## Heat Map Donut Charts

My colleague Debra Dalgleish steered me toward an article about a ‘Hot doughnut’ chart in Excel.

Hmm, very interesting. Eye-catching.

You can take the above and combine it with target values in another concentric ring, add a few labels, and make it really pretty. This is from a companion article, How to create a heatmap doughnut chart.

Despite its attractiveness, at first glance I didn’t think it was very effective. You know, donut charts being even less effective than pie charts. But I sat down and went through at least the preliminary steps of recreating the chart.

Note: I apologize for the use of jpeg images. On one of my monitors they look absolutely horrendous, with terrible artifacts everywhere, but on the new monitor they’re okay. I normally use png images for my charts, but some of the images in this article were only available as jpegs.

## How to Make a Heat Map Donut Chart

Here is the data. It looks unsorted, but I’ll describe the unusual sorting order shortly.

Make a nice donut chart (as if there ever were such a thing).

Recolor the wedges based on value (red at the large end of the values, through orange, yellow, and green, to blue at the small end).

Perhaps we need another legend to clarify the sequence of the color codes?

Remove any size data for the slices, using 1 for each data point’s value. Let’s assume we don’t need sizes, since the colors are encoding the values.

In the previous recolored charts I kept a thin white border on the wedges, so adjacent wedges of the same color don’t just look like one larger wedge. In this chart, such adjacent wedges merge into a single wedge.

Now smudge the colors between the centers of adjacent wedges. I didn’t actually do this; below is a screen shot from the original article. The approach I’d take is to divide the wedge into a number of smaller wedges, and gradually change each mini-wedge’s color to simulate a gradient from the center of one wedge to the center of the next. Start with all blue, change to mostly blue plus a little green, then to still mostly blue plus more green, to mixed blue-green, to green with some blue, to green with just a little blue, to all green.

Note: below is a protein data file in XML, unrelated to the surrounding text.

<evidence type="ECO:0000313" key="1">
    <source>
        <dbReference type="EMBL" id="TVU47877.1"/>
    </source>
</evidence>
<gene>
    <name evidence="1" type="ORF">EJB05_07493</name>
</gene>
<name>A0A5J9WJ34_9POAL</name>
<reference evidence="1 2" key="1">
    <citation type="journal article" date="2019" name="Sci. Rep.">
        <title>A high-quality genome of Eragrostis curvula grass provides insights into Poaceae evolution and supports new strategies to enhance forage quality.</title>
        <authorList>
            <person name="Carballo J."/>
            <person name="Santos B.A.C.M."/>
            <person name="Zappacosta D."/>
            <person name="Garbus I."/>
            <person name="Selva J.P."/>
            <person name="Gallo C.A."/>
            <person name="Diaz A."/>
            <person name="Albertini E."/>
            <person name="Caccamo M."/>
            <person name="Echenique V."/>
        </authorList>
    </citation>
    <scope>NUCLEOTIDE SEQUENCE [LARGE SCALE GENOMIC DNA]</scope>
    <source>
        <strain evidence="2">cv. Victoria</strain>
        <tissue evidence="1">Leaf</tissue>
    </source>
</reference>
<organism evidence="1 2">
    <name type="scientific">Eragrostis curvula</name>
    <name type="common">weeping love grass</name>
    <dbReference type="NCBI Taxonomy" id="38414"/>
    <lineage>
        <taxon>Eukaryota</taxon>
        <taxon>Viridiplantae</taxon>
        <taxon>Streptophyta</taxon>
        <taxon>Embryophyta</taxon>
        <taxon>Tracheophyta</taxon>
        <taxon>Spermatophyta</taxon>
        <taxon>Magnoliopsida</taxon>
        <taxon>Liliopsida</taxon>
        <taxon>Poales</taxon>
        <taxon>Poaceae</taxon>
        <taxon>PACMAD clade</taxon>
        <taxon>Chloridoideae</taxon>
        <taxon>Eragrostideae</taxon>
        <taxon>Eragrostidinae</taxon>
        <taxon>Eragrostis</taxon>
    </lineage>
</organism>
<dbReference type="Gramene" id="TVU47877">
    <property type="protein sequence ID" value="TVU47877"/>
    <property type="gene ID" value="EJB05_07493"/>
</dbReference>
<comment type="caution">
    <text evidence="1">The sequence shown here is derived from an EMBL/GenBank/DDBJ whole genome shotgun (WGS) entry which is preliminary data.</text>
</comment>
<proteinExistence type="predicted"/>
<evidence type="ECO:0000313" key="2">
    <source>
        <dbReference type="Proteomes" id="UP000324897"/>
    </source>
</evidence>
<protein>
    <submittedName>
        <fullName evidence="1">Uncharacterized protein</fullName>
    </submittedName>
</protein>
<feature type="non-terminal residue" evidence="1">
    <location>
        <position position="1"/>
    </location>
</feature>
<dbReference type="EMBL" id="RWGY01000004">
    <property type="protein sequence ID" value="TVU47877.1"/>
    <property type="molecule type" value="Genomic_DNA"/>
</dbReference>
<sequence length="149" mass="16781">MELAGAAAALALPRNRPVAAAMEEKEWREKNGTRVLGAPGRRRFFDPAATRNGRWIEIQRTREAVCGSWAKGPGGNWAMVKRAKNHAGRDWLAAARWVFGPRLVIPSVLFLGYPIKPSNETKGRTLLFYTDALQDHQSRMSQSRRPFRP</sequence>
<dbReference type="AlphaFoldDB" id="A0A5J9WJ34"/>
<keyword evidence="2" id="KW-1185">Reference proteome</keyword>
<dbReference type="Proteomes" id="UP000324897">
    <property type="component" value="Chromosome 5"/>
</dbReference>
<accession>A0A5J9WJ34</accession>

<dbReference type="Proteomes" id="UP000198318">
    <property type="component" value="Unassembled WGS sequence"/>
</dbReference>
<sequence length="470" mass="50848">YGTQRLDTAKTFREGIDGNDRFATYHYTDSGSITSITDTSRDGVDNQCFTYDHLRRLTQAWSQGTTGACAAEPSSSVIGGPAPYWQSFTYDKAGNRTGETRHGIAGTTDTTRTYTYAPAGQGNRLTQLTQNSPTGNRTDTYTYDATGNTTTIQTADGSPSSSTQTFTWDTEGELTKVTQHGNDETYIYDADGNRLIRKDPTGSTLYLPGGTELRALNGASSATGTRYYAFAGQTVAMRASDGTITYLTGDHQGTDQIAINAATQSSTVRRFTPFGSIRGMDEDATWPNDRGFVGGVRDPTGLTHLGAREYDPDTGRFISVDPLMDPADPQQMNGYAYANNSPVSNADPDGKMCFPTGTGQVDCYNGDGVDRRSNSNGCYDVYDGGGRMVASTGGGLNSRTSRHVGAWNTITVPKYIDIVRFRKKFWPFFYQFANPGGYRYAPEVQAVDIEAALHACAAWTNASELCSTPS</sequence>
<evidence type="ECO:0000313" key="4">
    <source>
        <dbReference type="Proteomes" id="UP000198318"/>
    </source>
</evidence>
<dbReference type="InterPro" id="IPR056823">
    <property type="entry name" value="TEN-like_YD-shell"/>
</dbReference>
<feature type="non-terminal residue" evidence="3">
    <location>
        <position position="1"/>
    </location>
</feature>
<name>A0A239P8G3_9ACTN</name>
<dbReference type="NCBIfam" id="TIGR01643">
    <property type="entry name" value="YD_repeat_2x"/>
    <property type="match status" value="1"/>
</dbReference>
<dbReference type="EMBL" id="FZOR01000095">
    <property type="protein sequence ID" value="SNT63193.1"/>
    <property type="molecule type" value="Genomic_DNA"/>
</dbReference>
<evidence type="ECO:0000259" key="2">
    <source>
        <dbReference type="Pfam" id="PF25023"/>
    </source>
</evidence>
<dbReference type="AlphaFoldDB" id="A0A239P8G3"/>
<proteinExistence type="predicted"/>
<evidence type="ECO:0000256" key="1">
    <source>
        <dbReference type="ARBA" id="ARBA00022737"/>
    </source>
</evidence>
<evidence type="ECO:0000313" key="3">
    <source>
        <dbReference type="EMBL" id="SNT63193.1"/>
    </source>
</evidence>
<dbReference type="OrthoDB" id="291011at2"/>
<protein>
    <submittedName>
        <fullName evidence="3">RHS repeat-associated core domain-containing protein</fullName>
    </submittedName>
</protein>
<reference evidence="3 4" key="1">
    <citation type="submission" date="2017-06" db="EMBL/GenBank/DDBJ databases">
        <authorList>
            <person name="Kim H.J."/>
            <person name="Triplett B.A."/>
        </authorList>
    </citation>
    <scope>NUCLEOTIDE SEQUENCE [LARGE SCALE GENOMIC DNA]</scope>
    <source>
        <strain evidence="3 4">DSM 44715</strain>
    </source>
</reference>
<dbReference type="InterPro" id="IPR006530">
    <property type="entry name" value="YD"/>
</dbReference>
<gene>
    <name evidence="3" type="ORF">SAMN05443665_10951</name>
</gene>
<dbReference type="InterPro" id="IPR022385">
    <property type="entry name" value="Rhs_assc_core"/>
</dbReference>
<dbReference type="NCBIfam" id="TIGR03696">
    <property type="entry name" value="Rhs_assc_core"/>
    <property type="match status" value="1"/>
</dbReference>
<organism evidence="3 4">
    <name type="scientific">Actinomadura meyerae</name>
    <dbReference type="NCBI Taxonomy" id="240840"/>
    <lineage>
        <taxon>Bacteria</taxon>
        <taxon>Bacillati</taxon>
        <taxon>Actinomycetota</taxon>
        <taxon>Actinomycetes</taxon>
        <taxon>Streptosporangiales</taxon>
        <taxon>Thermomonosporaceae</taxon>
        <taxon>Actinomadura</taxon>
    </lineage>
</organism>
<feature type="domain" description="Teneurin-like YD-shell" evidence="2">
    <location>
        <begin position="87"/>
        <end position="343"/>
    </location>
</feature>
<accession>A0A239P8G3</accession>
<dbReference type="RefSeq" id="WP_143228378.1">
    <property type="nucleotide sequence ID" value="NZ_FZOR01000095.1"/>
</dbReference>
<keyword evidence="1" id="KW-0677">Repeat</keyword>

This chart still needs labels for the wedges, and probably a data table so you can see the values which are obscured by the artistic effects.

The last few charts illustrate the unique sorting. This actually took me a while before I noticed it. The smallest point (blue) is at the top and the largest (red) at the bottom. Some of the points go clockwise from the smallest to the largest, and the others go counter clockwise. If you start in one place, the values go from small to large and back to small, like a sine wave. This provides two “continuous” color paths, so that smearing of colors between one wedge and another doesn’t introduce an intermediate color from the scale.

## What Makes the Heat Map Donut Chart Ineffective?

Before diving into this critique, I want to point out that it is important to experiment with visual techniques. We should display our data using a variety of existing approaches to tease insights from the data. We should also apply new methods that may make it easier to find certain patterns or make the data more approachable by a wider audience.